Last week, I discussed one of the major ways that the way you are sending emails could be hurting your business. Today, I want to share with you how the way you are responding to emails could be hurting your business. It’s not the most fun topic, but it’s SO important…so let’s just dive in!
How Responding to Emails Could Be Hurting Your Business
Here is the general rule of thumb when it comes to responding to your emails: try to respond within 24 hours if you can, however, 24-48 hours is an acceptable amount of time to respond. Any longer than that, and you will find yourself losing business! We certainly don’t want that, now do we?
If you are incredibly busy and you find that you aren’t able to respond to emails for 48-72 hours during your workweek, I would recommend you do one of two things.
- Set an auto responder so your clients will know when to expect to hear back from you, or
- Hire an assistant to handle your emails.
Waiting longer than 72 hours to respond to an email during the week (unless there is a serious emergency) is going to end up costing you business. Whether it’s a bride inquiring with you for her wedding day, or a photographer inquiring with you about your photo editing services, you will lose that client if they think you will not be responding to them.
*Quick disclaimer: if you have business hours during the week and you are not in the office responding to emails over the weekend, that is completely fine! I myself do not answer emails over the weekend and do not count Saturday and Sunday in the 24-72 hour mark that I mentioned above.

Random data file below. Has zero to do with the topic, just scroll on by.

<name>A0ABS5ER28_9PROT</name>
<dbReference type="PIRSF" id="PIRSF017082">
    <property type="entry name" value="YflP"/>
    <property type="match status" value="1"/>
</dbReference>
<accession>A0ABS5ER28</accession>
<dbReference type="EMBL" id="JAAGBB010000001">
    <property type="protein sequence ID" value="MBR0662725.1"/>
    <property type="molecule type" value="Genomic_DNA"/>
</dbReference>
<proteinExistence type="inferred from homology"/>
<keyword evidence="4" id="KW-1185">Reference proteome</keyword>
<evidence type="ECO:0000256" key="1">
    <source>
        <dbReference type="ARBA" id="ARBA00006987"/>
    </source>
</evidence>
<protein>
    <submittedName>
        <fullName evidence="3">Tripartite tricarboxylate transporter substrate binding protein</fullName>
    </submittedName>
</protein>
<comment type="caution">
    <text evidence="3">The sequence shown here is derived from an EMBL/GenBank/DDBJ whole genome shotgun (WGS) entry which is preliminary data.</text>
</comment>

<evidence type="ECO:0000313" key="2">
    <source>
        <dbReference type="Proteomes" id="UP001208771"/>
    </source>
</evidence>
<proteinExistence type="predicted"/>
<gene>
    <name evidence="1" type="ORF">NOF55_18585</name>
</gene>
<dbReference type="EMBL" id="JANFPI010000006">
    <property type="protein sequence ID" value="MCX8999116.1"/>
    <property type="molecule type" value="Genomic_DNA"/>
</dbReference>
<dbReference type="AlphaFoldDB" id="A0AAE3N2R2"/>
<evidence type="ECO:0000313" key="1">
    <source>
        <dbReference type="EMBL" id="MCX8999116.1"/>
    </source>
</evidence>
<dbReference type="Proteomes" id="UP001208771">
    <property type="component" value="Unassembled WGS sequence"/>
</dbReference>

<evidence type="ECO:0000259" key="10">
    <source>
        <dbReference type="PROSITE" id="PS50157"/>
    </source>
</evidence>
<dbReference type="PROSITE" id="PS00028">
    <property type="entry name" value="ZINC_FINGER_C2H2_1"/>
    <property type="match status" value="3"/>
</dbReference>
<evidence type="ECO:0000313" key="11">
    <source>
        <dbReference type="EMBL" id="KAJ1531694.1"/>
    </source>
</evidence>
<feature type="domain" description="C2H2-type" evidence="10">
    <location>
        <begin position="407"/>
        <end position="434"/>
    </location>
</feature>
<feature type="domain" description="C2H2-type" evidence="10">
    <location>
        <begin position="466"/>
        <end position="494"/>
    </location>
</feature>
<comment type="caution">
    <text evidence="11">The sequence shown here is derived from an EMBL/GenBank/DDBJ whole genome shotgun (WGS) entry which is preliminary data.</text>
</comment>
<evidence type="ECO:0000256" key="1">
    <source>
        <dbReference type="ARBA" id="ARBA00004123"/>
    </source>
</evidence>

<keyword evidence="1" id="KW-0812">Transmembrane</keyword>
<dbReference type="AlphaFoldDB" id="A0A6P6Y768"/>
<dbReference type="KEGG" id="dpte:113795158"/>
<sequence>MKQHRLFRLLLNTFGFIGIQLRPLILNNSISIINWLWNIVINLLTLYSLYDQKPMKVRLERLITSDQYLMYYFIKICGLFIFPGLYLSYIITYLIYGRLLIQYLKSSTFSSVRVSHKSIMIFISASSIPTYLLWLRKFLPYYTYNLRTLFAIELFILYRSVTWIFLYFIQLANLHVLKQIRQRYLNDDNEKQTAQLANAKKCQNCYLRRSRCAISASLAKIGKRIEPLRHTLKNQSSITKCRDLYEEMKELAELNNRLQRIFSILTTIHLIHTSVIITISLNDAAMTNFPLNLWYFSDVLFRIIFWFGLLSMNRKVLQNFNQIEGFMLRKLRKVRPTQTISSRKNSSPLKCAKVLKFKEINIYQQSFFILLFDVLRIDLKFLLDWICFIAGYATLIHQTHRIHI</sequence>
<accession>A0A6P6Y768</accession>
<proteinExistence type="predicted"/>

Think of it this way: taking a really long time to respond to emails makes your client feel that you either
- Don’t want or need their business
- Don’t care enough about them to respond
- Won’t be reliable in the future when they hire you
Emailing When You’re on Vacation
If you are on vacation, make sure you have you vacation auto responder on letting your clients know that you are currently out of town, you will have limited or no access to emails, and you will respond to them when you are back in town (make sure you let them know the date you’ll be back in the office responding to emails). After returning home from vacation, make sure you dedicate a good chunk of time to be in your office returning those emails when you said you would. People will be expecting to hear from you!
Not Responding to Emails
One of the worst disservices you can do for your business is not reply to an email at all. I can’t tell you how many of my current clients came to me, and after my quick response said, “I’m so glad to hear from you! I inquired with someone else, but they never responded.” It’s shocking how often this happens! Even if you don’t want to work with someone, you still need to respond to them letting them know (and try to give a reason if you can!). I’ve gotten referrals from people I didn’t even get a chance to work with because I nicely referred them to someone else who I thought was a better fit for their style. They appreciated it, and I still ended up getting referrals even though I didn’t work with them. It’s not only good customer service, but it will leave a good impression on them even if you aren’t able to work with them.